Most employers must carry workers’ compensation insurance to protect workers if they face injuries while doing their job. The insurance allows employees to have their medical expenses covered and pays a portion of their wages during an extended absence from work in cases of severe injury.
Filing for workers’ compensation may seem straightforward. However, simple mistakes in the paperwork or missing crucial deadlines could harm your case or lead to a denial. If you have a more complex claim, you could wonder what next best steps to take. It can benefit you to consult a Central Florida workers’ compensation lawyer. The workers’ compensation team at Dismuke Law can help sort out the paperwork and ensure that your claim is processed correctly.
How a Central Florida Workers’ Compensation Lawyer Helps
The rules governing workers’ compensation insurance can be confusing. Especially if you have a severe workplace injury, it can be helpful to confer with a Central Florida workers’ compensation attorney to file your claim or appeal a denial. If you hire our team, our attorneys can:
- Provide advice on how to meet workers’ compensation requirements
- Ensure that all forms are completed fully and correctly
- Assist in guiding you to authorized medical care providers
- Help you in documenting your injuries and their effect on your life
- Conduct an investigation of your accident
- Interview witnesses
- Gathering and organizing evidence to support your claim
- Monitor your medical condition and work status records
- Negotiate for a fair settlement if necessary
- Represent you during compensation hearings
- File a third-party lawsuit in applicable circumstances
- Handle appeals in the case of a denial of benefits
When you work with a workers’ compensation attorney from our team in Central Florida, we can attend to the details of your case so you can concentrate on recovering from your injuries.
For a free legal consultation with a workers’ compensation lawyer serving Central Florida, call 863-250-5050
What Does Florida Workers’ Compensation Cover?
Each state regulates the rules for workers’ compensation. So, your claim in Florida may differ from the one you had ten years ago in another state, for instance. In Florida, the primary regulator for workers’ compensation is the Division of Workers’ Compensation within the Department of Financial Services (DFS).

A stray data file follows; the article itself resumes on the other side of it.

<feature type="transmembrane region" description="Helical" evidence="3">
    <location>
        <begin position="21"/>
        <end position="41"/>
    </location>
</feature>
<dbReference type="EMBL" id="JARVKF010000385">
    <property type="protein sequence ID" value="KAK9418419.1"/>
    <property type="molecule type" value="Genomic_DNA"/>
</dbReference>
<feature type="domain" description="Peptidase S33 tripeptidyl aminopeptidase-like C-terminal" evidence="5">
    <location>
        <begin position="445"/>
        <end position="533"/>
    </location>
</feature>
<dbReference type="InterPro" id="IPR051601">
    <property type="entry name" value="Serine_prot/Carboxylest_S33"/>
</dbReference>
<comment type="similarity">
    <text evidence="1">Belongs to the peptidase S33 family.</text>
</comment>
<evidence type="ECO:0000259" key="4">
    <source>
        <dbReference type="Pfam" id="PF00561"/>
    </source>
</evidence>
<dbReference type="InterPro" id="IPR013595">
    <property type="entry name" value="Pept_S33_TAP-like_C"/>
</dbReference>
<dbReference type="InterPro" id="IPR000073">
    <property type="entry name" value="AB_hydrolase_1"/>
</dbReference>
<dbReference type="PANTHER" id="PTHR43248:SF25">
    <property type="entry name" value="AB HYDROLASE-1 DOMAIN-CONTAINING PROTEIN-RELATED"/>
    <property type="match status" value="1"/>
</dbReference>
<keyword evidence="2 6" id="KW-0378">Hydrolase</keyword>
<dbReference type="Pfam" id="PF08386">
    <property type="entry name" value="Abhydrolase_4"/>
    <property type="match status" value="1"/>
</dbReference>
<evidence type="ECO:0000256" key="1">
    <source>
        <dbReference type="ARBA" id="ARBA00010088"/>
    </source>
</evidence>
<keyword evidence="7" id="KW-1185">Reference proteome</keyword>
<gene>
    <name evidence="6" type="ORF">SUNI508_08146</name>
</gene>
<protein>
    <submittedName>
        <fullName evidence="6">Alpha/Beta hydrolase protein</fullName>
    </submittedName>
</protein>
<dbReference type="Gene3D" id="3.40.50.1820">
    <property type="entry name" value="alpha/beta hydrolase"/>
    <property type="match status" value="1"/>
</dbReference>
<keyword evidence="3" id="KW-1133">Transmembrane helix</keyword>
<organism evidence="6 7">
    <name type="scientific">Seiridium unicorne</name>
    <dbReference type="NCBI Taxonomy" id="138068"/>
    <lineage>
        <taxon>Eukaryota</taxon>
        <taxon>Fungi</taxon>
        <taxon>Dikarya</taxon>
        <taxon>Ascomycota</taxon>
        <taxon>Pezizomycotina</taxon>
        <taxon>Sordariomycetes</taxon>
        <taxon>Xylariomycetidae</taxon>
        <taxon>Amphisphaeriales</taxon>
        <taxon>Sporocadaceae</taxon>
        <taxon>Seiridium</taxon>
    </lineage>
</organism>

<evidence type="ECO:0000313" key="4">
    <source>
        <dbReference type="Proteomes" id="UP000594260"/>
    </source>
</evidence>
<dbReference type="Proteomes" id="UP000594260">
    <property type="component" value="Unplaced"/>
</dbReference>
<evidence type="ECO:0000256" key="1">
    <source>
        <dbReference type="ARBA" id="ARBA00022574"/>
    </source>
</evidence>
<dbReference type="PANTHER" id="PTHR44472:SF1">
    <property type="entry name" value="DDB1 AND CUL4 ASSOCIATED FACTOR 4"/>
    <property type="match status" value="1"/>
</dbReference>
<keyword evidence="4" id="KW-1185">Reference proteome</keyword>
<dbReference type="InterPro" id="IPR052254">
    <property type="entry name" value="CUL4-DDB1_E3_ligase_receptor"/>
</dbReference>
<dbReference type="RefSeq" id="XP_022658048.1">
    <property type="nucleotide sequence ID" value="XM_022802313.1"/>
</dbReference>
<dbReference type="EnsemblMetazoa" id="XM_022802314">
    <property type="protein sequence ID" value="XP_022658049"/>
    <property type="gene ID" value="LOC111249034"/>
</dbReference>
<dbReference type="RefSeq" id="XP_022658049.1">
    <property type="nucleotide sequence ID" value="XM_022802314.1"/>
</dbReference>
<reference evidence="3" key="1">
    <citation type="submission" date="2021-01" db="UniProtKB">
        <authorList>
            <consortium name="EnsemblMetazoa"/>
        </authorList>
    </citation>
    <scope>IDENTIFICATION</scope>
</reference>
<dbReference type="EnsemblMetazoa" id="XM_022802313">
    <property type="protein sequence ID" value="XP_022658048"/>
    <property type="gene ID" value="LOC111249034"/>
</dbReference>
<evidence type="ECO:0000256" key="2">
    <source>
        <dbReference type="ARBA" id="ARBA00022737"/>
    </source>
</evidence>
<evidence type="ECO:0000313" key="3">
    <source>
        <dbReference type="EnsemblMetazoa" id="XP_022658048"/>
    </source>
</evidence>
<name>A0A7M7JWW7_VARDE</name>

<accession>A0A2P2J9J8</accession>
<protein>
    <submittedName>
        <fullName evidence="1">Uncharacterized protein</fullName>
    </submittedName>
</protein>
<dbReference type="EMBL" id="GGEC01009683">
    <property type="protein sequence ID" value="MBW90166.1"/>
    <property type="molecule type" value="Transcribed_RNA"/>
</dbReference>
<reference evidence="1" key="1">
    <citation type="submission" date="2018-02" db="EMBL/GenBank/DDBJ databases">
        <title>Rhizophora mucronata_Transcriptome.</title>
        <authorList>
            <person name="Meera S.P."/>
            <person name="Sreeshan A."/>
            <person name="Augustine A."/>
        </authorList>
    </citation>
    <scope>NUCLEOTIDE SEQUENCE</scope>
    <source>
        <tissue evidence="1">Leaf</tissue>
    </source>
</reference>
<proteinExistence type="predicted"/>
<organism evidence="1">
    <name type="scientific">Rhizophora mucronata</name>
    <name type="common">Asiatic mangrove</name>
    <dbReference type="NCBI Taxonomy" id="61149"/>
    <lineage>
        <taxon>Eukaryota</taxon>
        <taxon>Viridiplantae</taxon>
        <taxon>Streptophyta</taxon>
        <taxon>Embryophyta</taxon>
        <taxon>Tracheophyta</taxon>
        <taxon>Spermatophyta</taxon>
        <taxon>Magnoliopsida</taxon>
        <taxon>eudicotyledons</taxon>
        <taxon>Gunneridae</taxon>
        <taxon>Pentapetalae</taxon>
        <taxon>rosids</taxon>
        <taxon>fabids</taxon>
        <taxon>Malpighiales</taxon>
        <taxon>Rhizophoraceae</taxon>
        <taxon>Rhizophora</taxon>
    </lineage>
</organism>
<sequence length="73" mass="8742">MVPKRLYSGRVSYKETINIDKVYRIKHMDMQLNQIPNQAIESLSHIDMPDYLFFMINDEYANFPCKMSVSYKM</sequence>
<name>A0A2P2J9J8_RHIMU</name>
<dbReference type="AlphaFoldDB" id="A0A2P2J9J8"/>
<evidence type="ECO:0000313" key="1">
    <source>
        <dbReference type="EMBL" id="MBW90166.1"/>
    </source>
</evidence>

General workers’ comp benefits include:
- Medical costs
- Disability compensation
- Partial recovery of lost salary and benefits
- Death benefits if a workplace accident causes a fatal injury
Specific Medical Benefits You May Receive
You will be required to submit to a medical examination by an employer-approved physician. You may also receive care from your doctor of choice, but those costs may not be covered under workers’ compensation. Per the DWC, some of the specific medical benefits you may receive include:
- Doctor appointments and treatment
- Mileage reimbursement
- Medical and diagnostic tests
- Physical therapy
- Medical devices
- Home care, if necessary
Additional benefits under workers’ compensation can include a portion of your past wages. Other benefits depend on state laws, your injuries’ severity, and whether your disability is classified as permanent or temporary. Due to the complexity of workers’ compensation laws, it can be helpful to have a Central Florida workers’ compensation lawyer assisting you.
Central Florida Workers’ Compensation Lawyer Near Me 863-250-5050
Can a Workers’ Compensation Claim Be Denied?